Recognition of the academic equivalences (CPMDQ)


The World Health Organization (WHO) ranks naturopathy as the third most popular traditional medicine in the world, after traditional Chinese medicine and Ayurvedic medicine. It was on this basis that the International Labour Office officially registered it in 1968 and UNESCO also considers it a traditional medicine.

Naturopathy encompasses the individual at all levels of his or her being because it is based on the principle that the human being, in the globality and “wholeness” that characterize him or her, can express himself or herself on different levels: physical, emotional, mental, spiritual, energetic, sociocultural and even planetary (ecology).

Naturopathy is a holistic medicine (alternative, natural medicine), which takes into consideration all aspects of the human being and seeks to act, not on the symptom, but on the cause.

Naturopathy is above all a preventive medicine and aims to maintain and/or restore health through natural means such as exercise, breathing, relaxation, healthy eating, herbal medicine, homeopathy, yoga, pilates, exercise, massage, manual therapy, coaching, soul therapy, and much more. 


The naturopath’s therapeutic approach aims to restore each person’s inherent self-healing abilities and his or her approach is to build on strengths to counterbalance weaknesses. 

To this end, the naturopath establishes a vitality assessment, which does not constitute a diagnosis but which intends, by various natural means, to measure the level of vitality, to estimate the overloads and the deficiencies to stimulate and reinforce these capacities.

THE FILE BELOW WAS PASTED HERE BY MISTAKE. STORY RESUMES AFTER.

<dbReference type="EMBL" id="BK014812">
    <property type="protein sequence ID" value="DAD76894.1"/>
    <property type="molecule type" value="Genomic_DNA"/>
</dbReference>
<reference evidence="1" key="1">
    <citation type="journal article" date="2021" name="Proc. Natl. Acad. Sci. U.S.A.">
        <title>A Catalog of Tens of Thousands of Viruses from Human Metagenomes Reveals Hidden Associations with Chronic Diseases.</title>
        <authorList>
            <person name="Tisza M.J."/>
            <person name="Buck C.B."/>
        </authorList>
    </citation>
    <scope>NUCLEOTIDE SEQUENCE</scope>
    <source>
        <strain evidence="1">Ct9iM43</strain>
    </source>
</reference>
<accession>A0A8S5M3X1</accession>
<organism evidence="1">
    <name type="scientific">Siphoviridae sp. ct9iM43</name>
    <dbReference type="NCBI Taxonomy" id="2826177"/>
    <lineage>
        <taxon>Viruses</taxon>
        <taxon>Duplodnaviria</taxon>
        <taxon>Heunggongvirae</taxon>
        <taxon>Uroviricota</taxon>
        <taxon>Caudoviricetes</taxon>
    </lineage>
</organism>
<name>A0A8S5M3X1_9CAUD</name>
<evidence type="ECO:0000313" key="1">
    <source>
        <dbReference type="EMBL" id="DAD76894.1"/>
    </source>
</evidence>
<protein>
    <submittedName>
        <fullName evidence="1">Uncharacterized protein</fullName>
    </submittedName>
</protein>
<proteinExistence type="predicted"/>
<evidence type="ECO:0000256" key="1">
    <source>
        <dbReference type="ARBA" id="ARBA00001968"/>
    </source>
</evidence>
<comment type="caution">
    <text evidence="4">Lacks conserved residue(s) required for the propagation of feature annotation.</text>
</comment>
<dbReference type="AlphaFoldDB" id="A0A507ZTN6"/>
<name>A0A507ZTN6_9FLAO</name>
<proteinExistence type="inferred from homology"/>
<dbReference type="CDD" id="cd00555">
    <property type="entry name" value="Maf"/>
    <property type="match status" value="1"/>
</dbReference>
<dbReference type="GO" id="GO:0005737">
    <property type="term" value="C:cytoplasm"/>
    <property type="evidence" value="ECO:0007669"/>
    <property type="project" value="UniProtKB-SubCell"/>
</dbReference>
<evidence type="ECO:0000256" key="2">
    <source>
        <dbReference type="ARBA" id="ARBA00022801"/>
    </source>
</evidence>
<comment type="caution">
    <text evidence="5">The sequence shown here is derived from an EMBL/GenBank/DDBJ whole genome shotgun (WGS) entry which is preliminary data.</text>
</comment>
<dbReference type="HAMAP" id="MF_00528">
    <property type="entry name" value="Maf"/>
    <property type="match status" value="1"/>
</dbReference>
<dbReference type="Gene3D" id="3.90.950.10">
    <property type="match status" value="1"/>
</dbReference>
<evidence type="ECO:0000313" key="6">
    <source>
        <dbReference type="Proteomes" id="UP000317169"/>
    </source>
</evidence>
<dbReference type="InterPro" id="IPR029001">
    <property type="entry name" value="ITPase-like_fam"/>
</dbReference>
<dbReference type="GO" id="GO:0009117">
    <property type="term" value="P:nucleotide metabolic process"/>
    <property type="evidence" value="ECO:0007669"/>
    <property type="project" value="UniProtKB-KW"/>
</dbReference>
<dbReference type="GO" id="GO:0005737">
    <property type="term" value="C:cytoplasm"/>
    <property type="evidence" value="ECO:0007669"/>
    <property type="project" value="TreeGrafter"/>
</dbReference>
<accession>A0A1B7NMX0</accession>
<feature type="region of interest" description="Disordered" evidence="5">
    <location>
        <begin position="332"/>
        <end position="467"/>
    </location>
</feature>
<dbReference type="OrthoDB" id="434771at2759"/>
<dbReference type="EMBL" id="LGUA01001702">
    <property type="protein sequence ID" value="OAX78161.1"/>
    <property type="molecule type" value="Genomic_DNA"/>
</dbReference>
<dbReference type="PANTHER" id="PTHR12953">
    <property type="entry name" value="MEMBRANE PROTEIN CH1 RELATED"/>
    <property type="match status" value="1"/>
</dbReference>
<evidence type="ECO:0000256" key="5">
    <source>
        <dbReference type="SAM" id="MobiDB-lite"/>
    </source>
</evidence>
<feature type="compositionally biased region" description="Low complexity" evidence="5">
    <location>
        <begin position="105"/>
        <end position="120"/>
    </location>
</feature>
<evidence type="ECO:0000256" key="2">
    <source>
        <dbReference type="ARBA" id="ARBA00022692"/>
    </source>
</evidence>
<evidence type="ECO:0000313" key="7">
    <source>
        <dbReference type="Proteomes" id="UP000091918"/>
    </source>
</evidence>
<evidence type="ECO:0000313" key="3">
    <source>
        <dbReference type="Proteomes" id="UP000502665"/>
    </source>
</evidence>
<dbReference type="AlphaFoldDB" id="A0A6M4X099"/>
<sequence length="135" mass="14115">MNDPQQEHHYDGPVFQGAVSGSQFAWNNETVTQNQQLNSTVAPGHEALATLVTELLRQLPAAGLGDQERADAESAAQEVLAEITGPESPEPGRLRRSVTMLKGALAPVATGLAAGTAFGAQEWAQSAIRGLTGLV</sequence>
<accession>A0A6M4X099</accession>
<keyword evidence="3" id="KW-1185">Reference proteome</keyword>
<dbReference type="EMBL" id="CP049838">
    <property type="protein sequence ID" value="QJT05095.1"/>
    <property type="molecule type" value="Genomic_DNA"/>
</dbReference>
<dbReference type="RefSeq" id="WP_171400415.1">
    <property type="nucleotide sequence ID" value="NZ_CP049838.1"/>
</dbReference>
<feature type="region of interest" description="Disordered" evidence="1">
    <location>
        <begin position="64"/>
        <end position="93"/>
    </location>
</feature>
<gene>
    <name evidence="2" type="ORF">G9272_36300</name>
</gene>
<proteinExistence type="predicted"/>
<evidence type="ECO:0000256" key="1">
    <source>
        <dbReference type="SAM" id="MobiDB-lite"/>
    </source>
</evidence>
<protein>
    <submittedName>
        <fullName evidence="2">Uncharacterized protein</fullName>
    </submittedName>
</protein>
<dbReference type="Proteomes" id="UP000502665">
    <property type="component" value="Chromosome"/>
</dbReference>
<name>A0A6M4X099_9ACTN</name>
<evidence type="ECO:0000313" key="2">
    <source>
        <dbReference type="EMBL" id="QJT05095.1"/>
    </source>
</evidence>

The naturopath has a double mission, that of a therapist, who allows the person to regain health, and that of a health educator, by which he gives advice on vital hygiene, with the aim of maintaining the person in good health in the long term. The naturopath must not create dependency with his or her clients, but rather guide them on the path to health by making them actors of their own health, in an autonomous manner.

The Office québécois de la langue française defines naturopathy as an alternative medicine that excludes the use of any pharmaceutical product and that bases its treatments on the exclusive use of natural means (fasting, phytotherapy, dietetics), massages, lifestyle hygiene, sunshine, pure air, for example). 

In the absence of government regulations regarding this practice and the non-uniformity of the academic programs offered by the various private educational institutions in Quebec some insurance companies take advantage of this situation and sometimes go to great lengths to penalize their insureds by refusing to pay the claims submitted by their insureds under the pretext that the service provider “the therapist” does not meet the academic requirements of the insurance company because he does not openly display his diploma issued by a professional school in the field of coverage for which he/she has issued an insurance receipt and even though according to the worldwide definition of naturopathic practice all CPMDQ practitioner members are licensed and qualified practitioners through their diversified training in the various naturopathic therapeutic approaches. 

This is the reason why the CPMDQ colleges exclusively offer to all CPMDQ practitioner members the possibility of obtaining a diploma of equivalence to the title of naturopath, and/or homeopath, and/or massage therapist, and/or kinesitherapist and/or osteopath and/or sports trainer. 


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Application of the GST / HST to the activities of Doctors of Naturopathy N.D.

GST / HST exemption for naturopathic services.

Form to obtain an equivalence of your academic achievements